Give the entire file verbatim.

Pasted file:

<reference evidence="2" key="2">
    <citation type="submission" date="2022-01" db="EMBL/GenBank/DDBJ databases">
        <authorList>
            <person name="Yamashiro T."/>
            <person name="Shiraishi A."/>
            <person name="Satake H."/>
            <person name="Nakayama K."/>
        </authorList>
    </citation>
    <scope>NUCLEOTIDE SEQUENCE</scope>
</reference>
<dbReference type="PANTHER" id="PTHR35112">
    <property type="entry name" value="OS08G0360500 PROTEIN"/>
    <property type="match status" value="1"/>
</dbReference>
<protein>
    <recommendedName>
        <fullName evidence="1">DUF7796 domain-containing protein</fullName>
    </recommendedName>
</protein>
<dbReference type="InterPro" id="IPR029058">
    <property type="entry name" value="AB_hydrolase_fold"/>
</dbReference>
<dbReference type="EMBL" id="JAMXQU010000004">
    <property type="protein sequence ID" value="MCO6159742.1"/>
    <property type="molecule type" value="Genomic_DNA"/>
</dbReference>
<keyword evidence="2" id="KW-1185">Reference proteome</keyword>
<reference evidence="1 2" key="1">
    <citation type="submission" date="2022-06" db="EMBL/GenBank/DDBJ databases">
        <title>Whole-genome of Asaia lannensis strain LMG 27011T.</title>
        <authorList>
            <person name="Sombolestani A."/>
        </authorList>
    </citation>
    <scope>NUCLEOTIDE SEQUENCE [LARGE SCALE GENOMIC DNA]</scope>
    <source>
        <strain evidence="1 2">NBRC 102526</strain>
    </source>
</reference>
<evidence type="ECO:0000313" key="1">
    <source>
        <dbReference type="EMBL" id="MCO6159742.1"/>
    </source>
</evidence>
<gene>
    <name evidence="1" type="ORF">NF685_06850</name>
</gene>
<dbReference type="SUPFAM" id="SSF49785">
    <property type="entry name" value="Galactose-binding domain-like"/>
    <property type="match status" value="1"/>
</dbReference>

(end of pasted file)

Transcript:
<reference evidence="2" key="2">
    <citation type="submission" date="2022-01" db="EMBL/GenBank/DDBJ databases">
        <authorList>
            <person name="Yamashiro T."/>
            <person name="Shiraishi A."/>
            <person name="Satake H."/>
            <person name="Nakayama K."/>
        </authorList>
    </citation>
    <scope>NUCLEOTIDE SEQUENCE</scope>
</reference>
<dbReference type="PANTHER" id="PTHR35112">
    <property type="entry name" value="OS08G0360500 PROTEIN"/>
    <property type="match status" value="1"/>
</dbReference>
<protein>
    <recommendedName>
        <fullName evidence="1">DUF7796 domain-containing protein</fullName>
    </recommendedName>
</protein>
<dbReference type="InterPro" id="IPR029058">
    <property type="entry name" value="AB_hydrolase_fold"/>
</dbReference>
<dbReference type="EMBL" id="JAMXQU010000004">
    <property type="protein sequence ID" value="MCO6159742.1"/>
    <property type="molecule type" value="Genomic_DNA"/>
</dbReference>
<keyword evidence="2" id="KW-1185">Reference proteome</keyword>
<reference evidence="1 2" key="1">
    <citation type="submission" date="2022-06" db="EMBL/GenBank/DDBJ databases">
        <title>Whole-genome of Asaia lannensis strain LMG 27011T.</title>
        <authorList>
            <person name="Sombolestani A."/>
        </authorList>
    </citation>
    <scope>NUCLEOTIDE SEQUENCE [LARGE SCALE GENOMIC DNA]</scope>
    <source>
        <strain evidence="1 2">NBRC 102526</strain>
    </source>
</reference>
<evidence type="ECO:0000313" key="1">
    <source>
        <dbReference type="EMBL" id="MCO6159742.1"/>
    </source>
</evidence>
<gene>
    <name evidence="1" type="ORF">NF685_06850</name>
</gene>
<dbReference type="SUPFAM" id="SSF49785">
    <property type="entry name" value="Galactose-binding domain-like"/>
    <property type="match status" value="1"/>
</dbReference>